I decided to photograph my collection and describe each ship. Bob Wiringa's website was my initial inspiration and Bob was helpful in getting me started.
I have about 2100 ships in my collection and I decided that "blue cloth" was not the way to go.
My approach was based on articles dealing with creating seascapes published in Fine Scale Modeler magazine over the last 10 years (if you are willing to subscribe, you can access most of their old issues online).
I wanted to have a number of bases simulating water of different sea states and colors and I wanted to be able to simulate ships in motion ranging in length from 9 inches down to 3/4s of an inch. I also considered that my project was much bigger than just taking pictures.
I went to Lowes and bought a 2 foot by 3 foot piece of plexiglass used in fluorescent fixtures for $5.00. Its trade named "cracked ice." Using a box cutter, I cut out 15"X 24" pieces (smooth side up when cutting) giving me about 6 different bases. I sketched out the hull of a large, medium, and small model using a grease pencil on the smooth side. I painted a white bow wave and secondary white waves down the sides and a trailing wake on the "cracked ice" side. I tried feathering in some medium blue into the white to get more realism but did not consider it very effective. Then using navy blue or intermediate blue, I sprayed the entire surface with one or the other. The results were satisfactory but not "Jarvenin" quality (not even close).
On a second attempt, I pressed a sheet of aluminium foil onto the "cracked ice" side which give a good impression of surface waves in our scale. To give the surface some realistic depth, I cut thin batons of foam from the sponges that are using in packaging our models for mailing. I glued them with white glue to the smooth side in lines approximating the swells you see on the ocean (rows about 1" apart). I then covered the foam with my prepared foil and taped the foil in place. I sprayed the foil with navy blue and when dry, dry brushed a bit of white onto the high points simulating spindrift and also a bow and stern white wave for my medium and smaller size models. Behind the "ocean" I place a picture of clouds which I took and had Staples put onto foam core with a glossy finish.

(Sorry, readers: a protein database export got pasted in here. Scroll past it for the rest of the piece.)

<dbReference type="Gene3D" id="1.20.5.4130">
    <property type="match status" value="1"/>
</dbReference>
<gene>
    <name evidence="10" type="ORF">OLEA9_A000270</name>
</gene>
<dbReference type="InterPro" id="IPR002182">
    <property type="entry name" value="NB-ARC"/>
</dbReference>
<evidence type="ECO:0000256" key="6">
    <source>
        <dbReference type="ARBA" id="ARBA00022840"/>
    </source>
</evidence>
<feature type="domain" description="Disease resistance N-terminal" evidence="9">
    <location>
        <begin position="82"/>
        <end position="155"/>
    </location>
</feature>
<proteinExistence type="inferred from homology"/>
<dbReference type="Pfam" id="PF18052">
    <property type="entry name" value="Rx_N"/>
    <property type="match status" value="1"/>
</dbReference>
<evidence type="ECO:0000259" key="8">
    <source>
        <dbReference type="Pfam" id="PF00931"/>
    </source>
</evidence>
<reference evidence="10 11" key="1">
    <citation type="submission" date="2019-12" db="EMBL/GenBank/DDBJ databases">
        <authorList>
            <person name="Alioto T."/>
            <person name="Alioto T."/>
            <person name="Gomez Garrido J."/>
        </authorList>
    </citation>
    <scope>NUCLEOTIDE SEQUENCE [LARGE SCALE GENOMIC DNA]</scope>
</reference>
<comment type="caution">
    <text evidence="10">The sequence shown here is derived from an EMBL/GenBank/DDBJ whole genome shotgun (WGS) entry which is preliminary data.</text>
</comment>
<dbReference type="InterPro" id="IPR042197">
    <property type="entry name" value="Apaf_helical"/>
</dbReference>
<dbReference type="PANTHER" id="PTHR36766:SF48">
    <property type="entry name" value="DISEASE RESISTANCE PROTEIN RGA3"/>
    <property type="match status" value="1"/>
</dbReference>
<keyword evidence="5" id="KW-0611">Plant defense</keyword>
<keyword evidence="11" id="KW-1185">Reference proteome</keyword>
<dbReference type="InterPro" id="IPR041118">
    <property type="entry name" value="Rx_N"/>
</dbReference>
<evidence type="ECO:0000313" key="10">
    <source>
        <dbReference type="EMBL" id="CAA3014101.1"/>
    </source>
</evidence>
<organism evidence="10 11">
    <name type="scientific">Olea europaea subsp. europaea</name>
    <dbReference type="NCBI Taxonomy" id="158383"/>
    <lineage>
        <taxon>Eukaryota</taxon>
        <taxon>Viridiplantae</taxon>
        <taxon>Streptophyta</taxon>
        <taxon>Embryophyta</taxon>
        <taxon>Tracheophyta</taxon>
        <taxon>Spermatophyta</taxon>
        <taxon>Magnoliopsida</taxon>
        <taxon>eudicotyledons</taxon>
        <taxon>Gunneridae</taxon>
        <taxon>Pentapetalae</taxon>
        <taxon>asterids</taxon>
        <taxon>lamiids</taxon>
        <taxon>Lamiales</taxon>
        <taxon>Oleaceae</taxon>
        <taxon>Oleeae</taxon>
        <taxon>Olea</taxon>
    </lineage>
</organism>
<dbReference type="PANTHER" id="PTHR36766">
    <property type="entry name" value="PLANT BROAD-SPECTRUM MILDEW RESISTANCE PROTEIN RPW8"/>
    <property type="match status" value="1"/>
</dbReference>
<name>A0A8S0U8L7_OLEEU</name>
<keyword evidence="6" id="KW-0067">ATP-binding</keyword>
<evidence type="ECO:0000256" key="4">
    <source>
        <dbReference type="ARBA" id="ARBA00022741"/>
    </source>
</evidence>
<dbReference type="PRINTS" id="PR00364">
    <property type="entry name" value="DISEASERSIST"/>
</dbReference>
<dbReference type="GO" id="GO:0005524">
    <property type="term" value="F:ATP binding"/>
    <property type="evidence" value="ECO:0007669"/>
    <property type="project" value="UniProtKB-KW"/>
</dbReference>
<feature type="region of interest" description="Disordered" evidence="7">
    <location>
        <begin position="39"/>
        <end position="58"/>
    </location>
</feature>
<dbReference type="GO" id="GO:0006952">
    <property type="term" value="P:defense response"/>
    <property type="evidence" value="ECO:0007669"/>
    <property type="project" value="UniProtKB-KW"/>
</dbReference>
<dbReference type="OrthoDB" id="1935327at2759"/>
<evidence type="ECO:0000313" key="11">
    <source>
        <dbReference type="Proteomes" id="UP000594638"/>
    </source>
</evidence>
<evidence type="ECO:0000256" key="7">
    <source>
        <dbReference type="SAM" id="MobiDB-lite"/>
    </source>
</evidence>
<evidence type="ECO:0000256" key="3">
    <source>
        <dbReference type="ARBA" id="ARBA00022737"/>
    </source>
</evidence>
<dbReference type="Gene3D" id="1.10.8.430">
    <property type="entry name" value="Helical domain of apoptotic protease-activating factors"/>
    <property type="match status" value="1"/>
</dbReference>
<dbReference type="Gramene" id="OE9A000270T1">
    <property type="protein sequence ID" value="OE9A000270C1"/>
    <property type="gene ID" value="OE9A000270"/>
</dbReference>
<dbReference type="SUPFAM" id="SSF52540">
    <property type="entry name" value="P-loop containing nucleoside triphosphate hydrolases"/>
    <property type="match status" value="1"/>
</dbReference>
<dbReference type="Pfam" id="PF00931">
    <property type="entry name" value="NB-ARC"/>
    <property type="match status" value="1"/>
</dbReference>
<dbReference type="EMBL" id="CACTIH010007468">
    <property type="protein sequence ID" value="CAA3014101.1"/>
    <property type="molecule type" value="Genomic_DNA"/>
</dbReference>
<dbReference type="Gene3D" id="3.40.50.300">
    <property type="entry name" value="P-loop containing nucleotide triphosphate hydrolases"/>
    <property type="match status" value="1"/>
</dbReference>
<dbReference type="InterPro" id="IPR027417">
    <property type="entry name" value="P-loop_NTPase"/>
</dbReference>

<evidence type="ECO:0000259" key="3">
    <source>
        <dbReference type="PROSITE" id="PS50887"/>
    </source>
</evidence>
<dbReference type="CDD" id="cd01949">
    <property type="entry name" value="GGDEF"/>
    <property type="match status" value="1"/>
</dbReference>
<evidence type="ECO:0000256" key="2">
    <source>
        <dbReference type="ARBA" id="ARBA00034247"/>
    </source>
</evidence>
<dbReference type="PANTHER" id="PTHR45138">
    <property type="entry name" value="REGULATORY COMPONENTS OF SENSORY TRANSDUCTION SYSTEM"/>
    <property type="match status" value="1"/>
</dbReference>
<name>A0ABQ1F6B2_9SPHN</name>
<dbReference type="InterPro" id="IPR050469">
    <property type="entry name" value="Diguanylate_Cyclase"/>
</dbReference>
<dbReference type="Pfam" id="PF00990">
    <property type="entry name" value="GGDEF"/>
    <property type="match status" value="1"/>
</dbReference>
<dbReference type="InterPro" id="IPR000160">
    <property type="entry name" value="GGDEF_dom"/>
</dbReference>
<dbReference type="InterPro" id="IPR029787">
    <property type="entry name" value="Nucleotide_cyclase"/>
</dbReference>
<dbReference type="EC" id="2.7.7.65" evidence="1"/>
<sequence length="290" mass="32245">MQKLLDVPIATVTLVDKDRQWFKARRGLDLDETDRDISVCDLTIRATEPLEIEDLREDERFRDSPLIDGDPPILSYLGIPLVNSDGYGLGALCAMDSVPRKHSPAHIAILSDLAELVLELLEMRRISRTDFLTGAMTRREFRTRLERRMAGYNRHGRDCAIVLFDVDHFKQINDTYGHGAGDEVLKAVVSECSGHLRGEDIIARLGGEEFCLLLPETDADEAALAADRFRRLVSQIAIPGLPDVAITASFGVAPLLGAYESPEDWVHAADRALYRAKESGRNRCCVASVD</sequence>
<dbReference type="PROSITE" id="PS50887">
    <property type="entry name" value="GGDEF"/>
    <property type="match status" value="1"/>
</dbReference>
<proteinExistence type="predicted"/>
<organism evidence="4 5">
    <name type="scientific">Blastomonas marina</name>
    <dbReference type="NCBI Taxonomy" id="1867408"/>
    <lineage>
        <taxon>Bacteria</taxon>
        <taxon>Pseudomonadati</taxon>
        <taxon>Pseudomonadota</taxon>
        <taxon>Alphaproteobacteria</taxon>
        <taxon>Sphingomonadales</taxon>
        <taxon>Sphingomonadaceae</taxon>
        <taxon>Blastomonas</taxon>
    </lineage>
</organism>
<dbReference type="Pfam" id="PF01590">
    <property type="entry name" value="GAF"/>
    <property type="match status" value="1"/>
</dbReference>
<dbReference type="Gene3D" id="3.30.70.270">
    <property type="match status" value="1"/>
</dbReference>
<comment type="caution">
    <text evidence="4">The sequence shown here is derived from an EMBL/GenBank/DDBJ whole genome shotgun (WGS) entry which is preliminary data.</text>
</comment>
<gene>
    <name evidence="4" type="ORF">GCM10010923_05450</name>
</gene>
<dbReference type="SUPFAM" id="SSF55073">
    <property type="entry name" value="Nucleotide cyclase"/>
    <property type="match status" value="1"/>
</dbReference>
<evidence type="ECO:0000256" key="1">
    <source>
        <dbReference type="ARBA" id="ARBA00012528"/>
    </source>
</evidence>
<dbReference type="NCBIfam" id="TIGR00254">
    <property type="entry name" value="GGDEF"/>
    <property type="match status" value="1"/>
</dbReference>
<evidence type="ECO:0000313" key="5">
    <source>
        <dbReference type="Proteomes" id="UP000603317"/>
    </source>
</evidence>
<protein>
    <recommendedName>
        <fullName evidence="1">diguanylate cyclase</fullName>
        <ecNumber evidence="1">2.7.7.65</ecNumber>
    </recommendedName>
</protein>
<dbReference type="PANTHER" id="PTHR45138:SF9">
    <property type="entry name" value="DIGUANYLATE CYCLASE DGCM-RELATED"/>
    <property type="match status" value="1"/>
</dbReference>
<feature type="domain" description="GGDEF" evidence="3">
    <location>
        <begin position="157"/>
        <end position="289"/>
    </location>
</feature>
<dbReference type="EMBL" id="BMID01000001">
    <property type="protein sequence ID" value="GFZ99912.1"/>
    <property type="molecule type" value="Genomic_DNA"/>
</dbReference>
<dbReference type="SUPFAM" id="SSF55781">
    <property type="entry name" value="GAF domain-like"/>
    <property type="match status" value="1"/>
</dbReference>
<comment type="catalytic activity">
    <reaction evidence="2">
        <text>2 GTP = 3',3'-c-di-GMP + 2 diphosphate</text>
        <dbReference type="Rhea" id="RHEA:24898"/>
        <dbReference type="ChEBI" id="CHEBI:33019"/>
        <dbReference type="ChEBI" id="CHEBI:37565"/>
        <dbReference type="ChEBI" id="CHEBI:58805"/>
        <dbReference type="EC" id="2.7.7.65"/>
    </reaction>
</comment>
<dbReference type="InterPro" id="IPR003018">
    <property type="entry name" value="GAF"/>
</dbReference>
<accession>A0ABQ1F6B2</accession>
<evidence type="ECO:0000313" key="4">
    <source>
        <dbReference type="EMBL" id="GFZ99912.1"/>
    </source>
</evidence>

I am attaching a few pictures to show you the results from the camera's eye view. I hope this approach helps you get started. Bear in mind dioramas for 1:700 or 1:350 models require a lot more detail than my approach but the results you see in the magazine are not what you are likely to create early on unless you are a trained artist to begin with.
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